My first chemotherapy treatment was the day after my port surgery- yes the day after surgery. What a treat right? My whole family, including my brother’s lovely girlfriend who I just adore, went with me to the cancer center. I met with my oncologist first (as I do before every treatment)- he explained again briefly the medicines I’d be receiving through the IV as well as the medication I was to take three days after the treatment to prevent any kind of nausea. I wouldn’t say I was scared that first day; I was still too focused on my gunshot wound and the excruciating pain it was causing me.
Because I would be too sore to take a needle right after the surgery, an IV had already accessed my port and was taped to my chest by the surgeon. My mom and sister were trying to keep it a secret from me- little did they know I had overheard the nurse in recovery and knew it was there the whole time. Bitches. I took the little paper cup of pills, mostly steroids, and played the waiting game. That’s the worst part about chemo. Waiting. Thankfully, due to my brigade, we were put in a little room with a TV and DVD player so Captain James Hook kept us entertained. I started to receive my treatment and it was so big deal, I mean besides the fact that it’s poison and all. Finally, five hours later, we left and I was done with my first chemotherapy treatment. Parents are generally so thrilled with their kid’s firsts- first steps, first tooth, first A+, first job… my parents sure as hell didn’t see this first coming, but it was nonetheless an accomplishment.
I was starving when we left the cancer center, I could’ve eaten the entire dinosaur leg they served at Phi Psi’s Christmas buffet my sophomore year of college. We went to a near-by sub shop and I got a giant turkey sandwich (just typing those words makes me want to hurl all over my laptop). We went back to our hotel room and I scarfed that sub, I truly put Homer Simpson to shame. Afterwards, I was so exhausted from the treatment and still recovering from surgery so I hit the sheets for a solid nap. I woke up as a different person. I felt so nauseous I thought I was going to vom my brains out. I sat on the edge of the bathtub praying to the porcelain god. I wanted that turkey sandwich out of my stomach ASAP- just the thought of it made me heave, but the worst part was nothing came up because of the pills I had taken before the chemo. It was hell. For the next few days I couldn’t eat anything- I was forced to choke down some saltine crackers so I didn’t take medicine on an empty stomach but even that was hard. The turkey sandwich haunted my dreams. Since I wasn’t eating, the rest of my family didn’t really make an effort to bring any food into the hotel room and kind of just did their own thing when it came to meals. It got to the point where Olivia hadn’t eaten in two days, haha, and I remember her laying bed with me eating sour straws pointing out the fact that she’d hadn’t had real food in days. LOL. My poor little teen. She went through hell with me that week.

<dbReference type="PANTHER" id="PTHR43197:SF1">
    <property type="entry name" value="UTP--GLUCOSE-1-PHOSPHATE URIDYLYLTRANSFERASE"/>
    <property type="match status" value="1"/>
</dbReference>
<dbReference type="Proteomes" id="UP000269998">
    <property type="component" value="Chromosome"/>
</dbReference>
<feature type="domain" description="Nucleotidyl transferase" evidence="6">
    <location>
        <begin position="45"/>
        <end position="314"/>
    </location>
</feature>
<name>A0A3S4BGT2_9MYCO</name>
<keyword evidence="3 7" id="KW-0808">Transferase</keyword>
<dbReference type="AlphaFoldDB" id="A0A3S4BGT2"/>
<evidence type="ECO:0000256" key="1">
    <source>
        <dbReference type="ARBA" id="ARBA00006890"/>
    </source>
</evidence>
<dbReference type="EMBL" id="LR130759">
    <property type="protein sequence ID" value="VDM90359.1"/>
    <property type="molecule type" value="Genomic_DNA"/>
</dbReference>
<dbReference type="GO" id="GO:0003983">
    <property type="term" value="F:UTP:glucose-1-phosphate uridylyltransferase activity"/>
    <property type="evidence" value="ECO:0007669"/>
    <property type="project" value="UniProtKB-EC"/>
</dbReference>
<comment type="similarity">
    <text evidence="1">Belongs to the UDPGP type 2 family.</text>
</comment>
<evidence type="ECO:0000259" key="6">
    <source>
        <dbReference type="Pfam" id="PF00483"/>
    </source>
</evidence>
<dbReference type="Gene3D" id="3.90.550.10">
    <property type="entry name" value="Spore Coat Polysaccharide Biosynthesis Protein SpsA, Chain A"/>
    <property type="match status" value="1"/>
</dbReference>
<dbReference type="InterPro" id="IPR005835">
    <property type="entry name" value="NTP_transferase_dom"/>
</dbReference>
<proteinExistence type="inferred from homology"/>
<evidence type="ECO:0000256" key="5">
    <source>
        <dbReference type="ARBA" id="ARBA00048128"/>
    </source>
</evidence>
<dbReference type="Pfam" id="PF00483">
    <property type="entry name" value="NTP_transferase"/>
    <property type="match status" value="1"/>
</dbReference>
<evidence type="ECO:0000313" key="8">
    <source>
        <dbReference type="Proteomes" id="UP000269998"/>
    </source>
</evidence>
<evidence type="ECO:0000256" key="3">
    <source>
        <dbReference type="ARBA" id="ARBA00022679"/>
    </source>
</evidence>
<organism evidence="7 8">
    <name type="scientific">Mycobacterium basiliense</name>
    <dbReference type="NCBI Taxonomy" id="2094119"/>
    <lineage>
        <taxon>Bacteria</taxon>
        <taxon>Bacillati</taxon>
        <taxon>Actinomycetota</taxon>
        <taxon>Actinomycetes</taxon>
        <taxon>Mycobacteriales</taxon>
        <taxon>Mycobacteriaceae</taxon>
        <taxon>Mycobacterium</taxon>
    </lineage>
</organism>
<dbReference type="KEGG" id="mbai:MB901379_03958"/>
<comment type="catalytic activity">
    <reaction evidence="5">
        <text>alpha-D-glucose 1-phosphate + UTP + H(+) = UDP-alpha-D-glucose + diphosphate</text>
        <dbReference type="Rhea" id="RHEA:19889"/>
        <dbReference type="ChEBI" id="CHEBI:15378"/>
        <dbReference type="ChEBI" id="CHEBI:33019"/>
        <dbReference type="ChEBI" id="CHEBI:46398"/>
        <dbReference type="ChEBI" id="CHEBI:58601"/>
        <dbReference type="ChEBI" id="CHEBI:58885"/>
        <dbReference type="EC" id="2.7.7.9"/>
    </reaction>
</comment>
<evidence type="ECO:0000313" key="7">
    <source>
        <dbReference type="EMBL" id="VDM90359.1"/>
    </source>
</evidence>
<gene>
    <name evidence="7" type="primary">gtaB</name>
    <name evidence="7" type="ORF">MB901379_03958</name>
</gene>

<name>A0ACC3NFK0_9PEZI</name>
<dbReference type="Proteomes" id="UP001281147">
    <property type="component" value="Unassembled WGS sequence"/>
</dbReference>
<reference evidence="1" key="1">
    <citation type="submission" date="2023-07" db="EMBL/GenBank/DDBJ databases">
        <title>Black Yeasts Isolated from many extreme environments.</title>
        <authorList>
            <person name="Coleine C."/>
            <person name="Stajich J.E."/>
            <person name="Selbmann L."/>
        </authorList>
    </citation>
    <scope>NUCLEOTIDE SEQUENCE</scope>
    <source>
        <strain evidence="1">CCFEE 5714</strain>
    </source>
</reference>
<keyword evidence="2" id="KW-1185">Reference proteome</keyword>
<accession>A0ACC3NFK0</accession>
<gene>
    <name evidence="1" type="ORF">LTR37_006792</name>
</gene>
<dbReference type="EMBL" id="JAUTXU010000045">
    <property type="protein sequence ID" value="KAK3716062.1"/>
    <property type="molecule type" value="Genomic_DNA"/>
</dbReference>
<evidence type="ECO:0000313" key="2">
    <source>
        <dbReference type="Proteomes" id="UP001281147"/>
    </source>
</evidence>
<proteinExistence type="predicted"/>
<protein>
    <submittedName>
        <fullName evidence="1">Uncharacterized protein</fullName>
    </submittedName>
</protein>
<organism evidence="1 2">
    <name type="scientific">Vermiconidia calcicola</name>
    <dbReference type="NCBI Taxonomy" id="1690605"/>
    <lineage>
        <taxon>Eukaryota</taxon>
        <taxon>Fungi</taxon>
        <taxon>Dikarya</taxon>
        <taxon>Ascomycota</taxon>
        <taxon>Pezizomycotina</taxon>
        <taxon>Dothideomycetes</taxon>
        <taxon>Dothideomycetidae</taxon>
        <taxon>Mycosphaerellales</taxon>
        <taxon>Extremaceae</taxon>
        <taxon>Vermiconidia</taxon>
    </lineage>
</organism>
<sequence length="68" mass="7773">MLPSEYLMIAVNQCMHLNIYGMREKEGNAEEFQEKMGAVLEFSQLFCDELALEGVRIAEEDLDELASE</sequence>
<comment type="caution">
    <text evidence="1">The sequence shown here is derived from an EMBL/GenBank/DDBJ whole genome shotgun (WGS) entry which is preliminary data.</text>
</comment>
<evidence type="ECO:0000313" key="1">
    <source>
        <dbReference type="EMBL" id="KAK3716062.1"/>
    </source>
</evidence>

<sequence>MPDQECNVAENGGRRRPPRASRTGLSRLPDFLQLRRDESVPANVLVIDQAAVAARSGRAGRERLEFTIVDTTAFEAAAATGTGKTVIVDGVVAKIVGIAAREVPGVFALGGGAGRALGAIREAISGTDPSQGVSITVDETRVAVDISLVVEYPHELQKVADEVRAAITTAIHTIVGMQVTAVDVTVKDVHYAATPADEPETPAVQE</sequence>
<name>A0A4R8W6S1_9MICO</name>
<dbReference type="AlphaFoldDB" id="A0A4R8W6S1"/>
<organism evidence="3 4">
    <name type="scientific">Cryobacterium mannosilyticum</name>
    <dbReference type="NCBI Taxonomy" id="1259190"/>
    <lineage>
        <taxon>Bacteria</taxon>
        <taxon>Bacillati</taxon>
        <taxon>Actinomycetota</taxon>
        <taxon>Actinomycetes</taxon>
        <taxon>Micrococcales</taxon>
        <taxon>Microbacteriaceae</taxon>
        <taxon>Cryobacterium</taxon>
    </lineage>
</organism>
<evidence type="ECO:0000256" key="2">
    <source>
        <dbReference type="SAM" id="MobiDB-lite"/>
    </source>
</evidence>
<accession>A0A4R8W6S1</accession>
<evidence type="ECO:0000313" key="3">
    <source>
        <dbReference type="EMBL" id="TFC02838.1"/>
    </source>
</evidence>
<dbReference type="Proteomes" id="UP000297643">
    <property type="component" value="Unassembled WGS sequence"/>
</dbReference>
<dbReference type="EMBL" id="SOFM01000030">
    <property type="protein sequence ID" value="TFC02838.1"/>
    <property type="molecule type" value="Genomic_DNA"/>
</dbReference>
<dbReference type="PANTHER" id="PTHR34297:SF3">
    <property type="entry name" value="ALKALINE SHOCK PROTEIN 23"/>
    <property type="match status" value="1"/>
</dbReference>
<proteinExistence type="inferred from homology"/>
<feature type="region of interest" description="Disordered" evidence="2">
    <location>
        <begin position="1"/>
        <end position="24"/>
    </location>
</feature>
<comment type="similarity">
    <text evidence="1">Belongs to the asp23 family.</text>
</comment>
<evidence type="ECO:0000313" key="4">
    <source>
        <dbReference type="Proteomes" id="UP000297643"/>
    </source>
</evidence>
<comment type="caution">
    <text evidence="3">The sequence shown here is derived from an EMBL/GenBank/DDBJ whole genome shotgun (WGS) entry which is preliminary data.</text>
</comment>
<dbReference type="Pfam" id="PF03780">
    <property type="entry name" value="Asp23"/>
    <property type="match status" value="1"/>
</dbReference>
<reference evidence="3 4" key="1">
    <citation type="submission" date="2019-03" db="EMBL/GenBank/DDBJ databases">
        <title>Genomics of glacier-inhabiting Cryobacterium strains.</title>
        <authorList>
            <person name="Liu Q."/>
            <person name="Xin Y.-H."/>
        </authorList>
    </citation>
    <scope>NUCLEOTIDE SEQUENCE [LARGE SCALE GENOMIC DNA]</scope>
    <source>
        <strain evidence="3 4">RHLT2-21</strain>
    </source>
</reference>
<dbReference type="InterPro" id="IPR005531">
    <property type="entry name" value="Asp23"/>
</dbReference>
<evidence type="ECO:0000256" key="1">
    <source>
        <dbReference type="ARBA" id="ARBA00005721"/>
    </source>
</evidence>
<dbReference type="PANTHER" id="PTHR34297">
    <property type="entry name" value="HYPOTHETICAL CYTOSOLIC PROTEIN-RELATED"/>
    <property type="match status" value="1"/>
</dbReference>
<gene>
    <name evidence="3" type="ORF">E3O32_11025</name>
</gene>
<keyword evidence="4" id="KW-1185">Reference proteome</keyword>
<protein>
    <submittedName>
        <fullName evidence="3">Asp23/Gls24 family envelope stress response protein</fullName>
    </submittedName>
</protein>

When I finally got my appetite back I had very specific requests- like, surprise, pizza!- and I stuck to those cravings because I never knew when that sub was going to enter my thoughts to torment me. I haven’t been nauseous like again, thank the good lord. I suppose it was my body going reacting to the first dose of chemo. Because of that incident I am very careful of what I eat right after treatment and I make sure it is something small and that I don’t care if I’ll never eat it again. Turkey sandwiches are forever banned from my diet and I even have a hard time when someone else eats one in front of me- that really pisses Lisa off because the girl loves a good Subway lunch.
I look back on my first treatment and think about how far I have come since then. It seems so long ago and I’m a pro at chemo now. Lisa always comes with me and my dad comes when he can, if he’s not kicking ass out in San Diego. My brother and his girlfriend stop by occasionally. One time my friend Danielle came with me. Another time my mom’s best friend Angela came with. Olivia comes when she’s in Chicago. I feel so lucky to have such an amazing support system; some people come to the cancer center alone and I can’t imagine getting through this by myself.
I am now half way through my cycles. 6 down, 6 to go. Even though I feel more like I’m getting prepared for a beat down than a healing session, I know the “therapy” is slaying the golf ball’s clique, Mortal Kombat style.
Below are some photos of me during chemo- disregard the my swollen face, the steroids are really doing a number on me.